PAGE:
||July 6, 2006
A young man struggles with love and relationships in a world of manufactured fantasy.
Tregolwyn Book Reviews
This is a book about sex, drugs and show-biz. Or, itís a book about nothing. Or, itís a simple love affair. Or, itís about friendship. Or, itís about how what may be a certainty to one person, will be similarly a certainty to a second person, but a completely different certainty. This book is all of these and more. If I were forced to define it closely I would describe it as one where different individualsí ideas of nothing can inflict on each other. I would also say that it is a damn fine novel.
We are in Los Angeles. Two friends, Zip (real name) and Otto, are out on the town with a friend. They are drinking and also heavily stoned, which we gather, as the novel progresses, is a normal state with them; there is a lot of drug use in this novel.
They go into a bar where folk music is being played. Zip is immediately smitten by the shy girl singer/guitarist called Irene who is performing. Much of the rest of the novel is taken up with their developing and eventually disintegrating relationship. There is a lot of them together, with Zip taking various quantities of various drugs and Irene being somewhat disapproving. There is also much discussion of religion, relationships, etc. Zip and Irene are obviously on completely different wavelengths.
What is not immediately apparent however, is that so are Zip and Otto. This doesnít begin to emerge until Ottoís life starts to fall apart. This is just after Irene has left Los Angeles, claiming undying love for Zip. Things begin changing between Zip and Irene, as they communicate by e-mail and telephone, at the same time that Zip is trying, in his vague but generally well-meaning way, to help Otto.
So thatís the sex (Zip and Irene) and the drugs (Zip, Otto and lots of other characters). What about the show-biz? Both Zip and Otto work in the reality television industry in Hollywood. There is a lot in this book about how this industry works. I have no idea whether Perry Crowe has any inside knowledge of this industry, whether he researched it or whether he made it all up. Whatever, I was completely convinced that this was quite likely how things were done, with the totally faked dating show presented in great detail and completely horrifying.
Much of this book seems to take place in a haze, with Zip reacting to his surroundings, rather than being part of it. And that, for Zip, is the problem. He is a generally likeable character who, without the slightest intention of doing so, causes havoc to those around him. He generally sleepwalks through his life but whether he can continue to do so after the events at the conclusion of this novel, seems very doubtful.
This book would make a very good film, with three cracking roles for young actors and space for some good cameos too. In the meantime, we are left with the novel and that is certainly no bad thing. Sex, drugs and show-biz or a relationship novel where the relationships change or are not what they appear to be? Both and more. Now, Trafford, how about a decent cover?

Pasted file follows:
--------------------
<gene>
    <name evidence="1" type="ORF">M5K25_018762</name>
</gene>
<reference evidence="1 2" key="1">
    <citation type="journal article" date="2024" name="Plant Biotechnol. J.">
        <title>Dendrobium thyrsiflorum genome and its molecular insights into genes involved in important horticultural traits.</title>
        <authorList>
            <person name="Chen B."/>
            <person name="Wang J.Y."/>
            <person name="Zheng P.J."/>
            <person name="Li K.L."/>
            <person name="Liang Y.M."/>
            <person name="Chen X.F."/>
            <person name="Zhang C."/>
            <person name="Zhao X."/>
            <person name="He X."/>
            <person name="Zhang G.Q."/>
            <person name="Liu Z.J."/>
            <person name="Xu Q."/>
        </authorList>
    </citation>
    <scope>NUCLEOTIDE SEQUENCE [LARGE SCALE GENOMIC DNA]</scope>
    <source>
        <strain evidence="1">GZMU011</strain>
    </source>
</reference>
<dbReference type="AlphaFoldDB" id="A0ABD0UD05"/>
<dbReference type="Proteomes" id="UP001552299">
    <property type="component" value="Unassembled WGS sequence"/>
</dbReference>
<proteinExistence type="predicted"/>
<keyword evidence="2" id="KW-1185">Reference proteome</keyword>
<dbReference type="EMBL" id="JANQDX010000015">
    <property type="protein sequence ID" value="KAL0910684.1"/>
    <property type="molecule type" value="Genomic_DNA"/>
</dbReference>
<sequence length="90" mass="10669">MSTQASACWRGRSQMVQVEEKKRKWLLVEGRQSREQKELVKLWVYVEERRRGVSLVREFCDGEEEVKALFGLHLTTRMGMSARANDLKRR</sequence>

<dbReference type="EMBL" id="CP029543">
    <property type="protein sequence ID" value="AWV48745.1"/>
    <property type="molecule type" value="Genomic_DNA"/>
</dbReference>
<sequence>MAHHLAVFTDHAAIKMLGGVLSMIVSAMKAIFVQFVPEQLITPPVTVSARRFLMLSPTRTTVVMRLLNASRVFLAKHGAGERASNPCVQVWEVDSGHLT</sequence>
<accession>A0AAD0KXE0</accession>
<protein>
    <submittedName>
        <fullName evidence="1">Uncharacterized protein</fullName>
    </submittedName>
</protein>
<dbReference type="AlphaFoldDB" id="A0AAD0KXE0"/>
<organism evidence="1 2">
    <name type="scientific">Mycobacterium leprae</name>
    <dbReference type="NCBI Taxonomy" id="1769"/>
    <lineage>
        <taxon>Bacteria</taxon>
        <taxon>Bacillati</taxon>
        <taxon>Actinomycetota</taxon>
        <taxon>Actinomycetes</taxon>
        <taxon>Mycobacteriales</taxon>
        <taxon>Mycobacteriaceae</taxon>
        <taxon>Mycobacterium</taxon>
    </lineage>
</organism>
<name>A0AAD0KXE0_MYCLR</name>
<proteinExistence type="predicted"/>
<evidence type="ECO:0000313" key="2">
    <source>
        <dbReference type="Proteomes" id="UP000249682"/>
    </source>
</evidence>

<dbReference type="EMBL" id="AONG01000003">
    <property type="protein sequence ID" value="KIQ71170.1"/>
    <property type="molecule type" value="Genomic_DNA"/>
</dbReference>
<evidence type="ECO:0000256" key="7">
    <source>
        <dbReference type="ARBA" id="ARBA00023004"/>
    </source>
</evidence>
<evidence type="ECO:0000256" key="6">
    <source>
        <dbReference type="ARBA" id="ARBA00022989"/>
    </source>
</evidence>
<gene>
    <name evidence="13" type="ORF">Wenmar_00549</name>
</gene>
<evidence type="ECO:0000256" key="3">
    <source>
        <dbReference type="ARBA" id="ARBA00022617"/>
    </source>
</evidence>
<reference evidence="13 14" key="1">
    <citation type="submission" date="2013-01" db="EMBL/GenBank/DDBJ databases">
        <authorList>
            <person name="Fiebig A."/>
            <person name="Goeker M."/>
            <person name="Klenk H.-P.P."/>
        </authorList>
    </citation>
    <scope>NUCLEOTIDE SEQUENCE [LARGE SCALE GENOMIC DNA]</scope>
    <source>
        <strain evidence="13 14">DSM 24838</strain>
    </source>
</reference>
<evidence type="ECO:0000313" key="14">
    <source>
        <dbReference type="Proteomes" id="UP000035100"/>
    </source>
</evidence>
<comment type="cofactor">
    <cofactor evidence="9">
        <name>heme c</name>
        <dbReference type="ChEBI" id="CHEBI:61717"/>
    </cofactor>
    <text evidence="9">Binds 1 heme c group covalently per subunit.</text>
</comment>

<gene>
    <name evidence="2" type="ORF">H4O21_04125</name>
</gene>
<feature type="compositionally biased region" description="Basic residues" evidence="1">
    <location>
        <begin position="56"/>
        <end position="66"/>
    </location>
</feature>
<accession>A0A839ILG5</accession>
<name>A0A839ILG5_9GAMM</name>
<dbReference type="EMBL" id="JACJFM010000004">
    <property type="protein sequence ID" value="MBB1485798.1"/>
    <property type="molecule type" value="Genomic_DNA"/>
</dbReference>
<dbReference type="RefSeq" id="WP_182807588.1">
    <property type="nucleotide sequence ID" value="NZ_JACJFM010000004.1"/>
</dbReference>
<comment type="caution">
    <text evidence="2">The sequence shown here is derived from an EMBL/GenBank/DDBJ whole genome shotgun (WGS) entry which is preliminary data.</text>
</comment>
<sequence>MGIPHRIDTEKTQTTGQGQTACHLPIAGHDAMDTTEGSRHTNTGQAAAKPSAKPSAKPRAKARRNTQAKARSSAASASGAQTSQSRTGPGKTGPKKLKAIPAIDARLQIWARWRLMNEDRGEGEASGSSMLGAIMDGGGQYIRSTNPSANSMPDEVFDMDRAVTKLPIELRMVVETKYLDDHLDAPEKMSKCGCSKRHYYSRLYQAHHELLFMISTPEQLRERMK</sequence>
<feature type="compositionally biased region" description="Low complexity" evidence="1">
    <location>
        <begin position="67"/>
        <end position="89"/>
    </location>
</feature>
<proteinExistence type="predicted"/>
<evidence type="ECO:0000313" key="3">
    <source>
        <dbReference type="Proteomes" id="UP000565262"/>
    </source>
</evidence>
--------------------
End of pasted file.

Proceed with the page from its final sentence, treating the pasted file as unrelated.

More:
Deuced is a fascinating snapshot of the lives of two young flatmates (the Oblivion Brothers) in modern day Los Angeles and explores their relationships with not only each other but with various other friends and family members. It shows you how, just when things seem to be ticking along nicely, the situation can suddenly deteriorate, without warning, beyond your control.
The story unfolds through the eyes of `Zip', one of the Oblivion Brothers, who is laid-back, rather stoned and a nice guy. He shares an apartment with his Oblivion Brother and boyhood friend, Otto, who is to a certain extent in his shadow. Zip soon meets Irene, an amateur folk-singer visiting her auntie and uncle and they rapidly fall in love despite their different attitudes to drugs and religion. Before very much longer and in a mist of cannabis smoke, Zip's relationships (through no fault of his own) seem to crumble before his eyes.
I read Deuced with a completely open mind and was very pleasantly surprised by the subject and by the way it was written. It is totally believable and you could almost imagine someone telling you this story about something they had actually experienced. The author obviously has the ability to keep the reader interested and I found it difficult to put down. Perry Crowe tackles many issues along the way without trying to pander to any particular train of thought, so the drug use and the religious scepticism are uncompromising and very realistically depicted. Due to this, I would think this novel is better suited to a British audience rather than an American one because of the subject matter, but I could be wrong!
In conclusion, I would recommend this book to anyone as a thoroughly good and absorbing read and would go so far as to say that it is one of the best books portraying real-life situations that I have read recently. With the right exposure this novel would do extremely well and I could imagine Deuced making a very good film. Read it and take a trip with the Oblivion Brothers!
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